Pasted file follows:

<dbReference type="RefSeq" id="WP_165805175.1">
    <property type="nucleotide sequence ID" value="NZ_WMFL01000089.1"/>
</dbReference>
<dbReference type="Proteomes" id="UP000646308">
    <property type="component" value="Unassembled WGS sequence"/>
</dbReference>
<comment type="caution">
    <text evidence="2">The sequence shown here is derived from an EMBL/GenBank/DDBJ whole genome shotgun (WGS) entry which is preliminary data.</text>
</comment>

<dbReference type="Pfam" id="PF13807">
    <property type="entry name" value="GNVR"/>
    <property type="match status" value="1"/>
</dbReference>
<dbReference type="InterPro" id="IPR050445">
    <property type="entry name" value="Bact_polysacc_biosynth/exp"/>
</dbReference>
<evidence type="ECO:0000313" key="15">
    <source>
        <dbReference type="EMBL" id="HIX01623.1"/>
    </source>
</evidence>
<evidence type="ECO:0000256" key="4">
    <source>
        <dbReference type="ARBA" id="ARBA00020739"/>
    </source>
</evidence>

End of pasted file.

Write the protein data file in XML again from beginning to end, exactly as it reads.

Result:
<dbReference type="RefSeq" id="WP_165805175.1">
    <property type="nucleotide sequence ID" value="NZ_WMFL01000089.1"/>
</dbReference>
<dbReference type="Proteomes" id="UP000646308">
    <property type="component" value="Unassembled WGS sequence"/>
</dbReference>
<comment type="caution">
    <text evidence="2">The sequence shown here is derived from an EMBL/GenBank/DDBJ whole genome shotgun (WGS) entry which is preliminary data.</text>
</comment>

<dbReference type="Pfam" id="PF13807">
    <property type="entry name" value="GNVR"/>
    <property type="match status" value="1"/>
</dbReference>
<dbReference type="InterPro" id="IPR050445">
    <property type="entry name" value="Bact_polysacc_biosynth/exp"/>
</dbReference>
<evidence type="ECO:0000313" key="15">
    <source>
        <dbReference type="EMBL" id="HIX01623.1"/>
    </source>
</evidence>
<evidence type="ECO:0000256" key="4">
    <source>
        <dbReference type="ARBA" id="ARBA00020739"/>
    </source>
</evidence>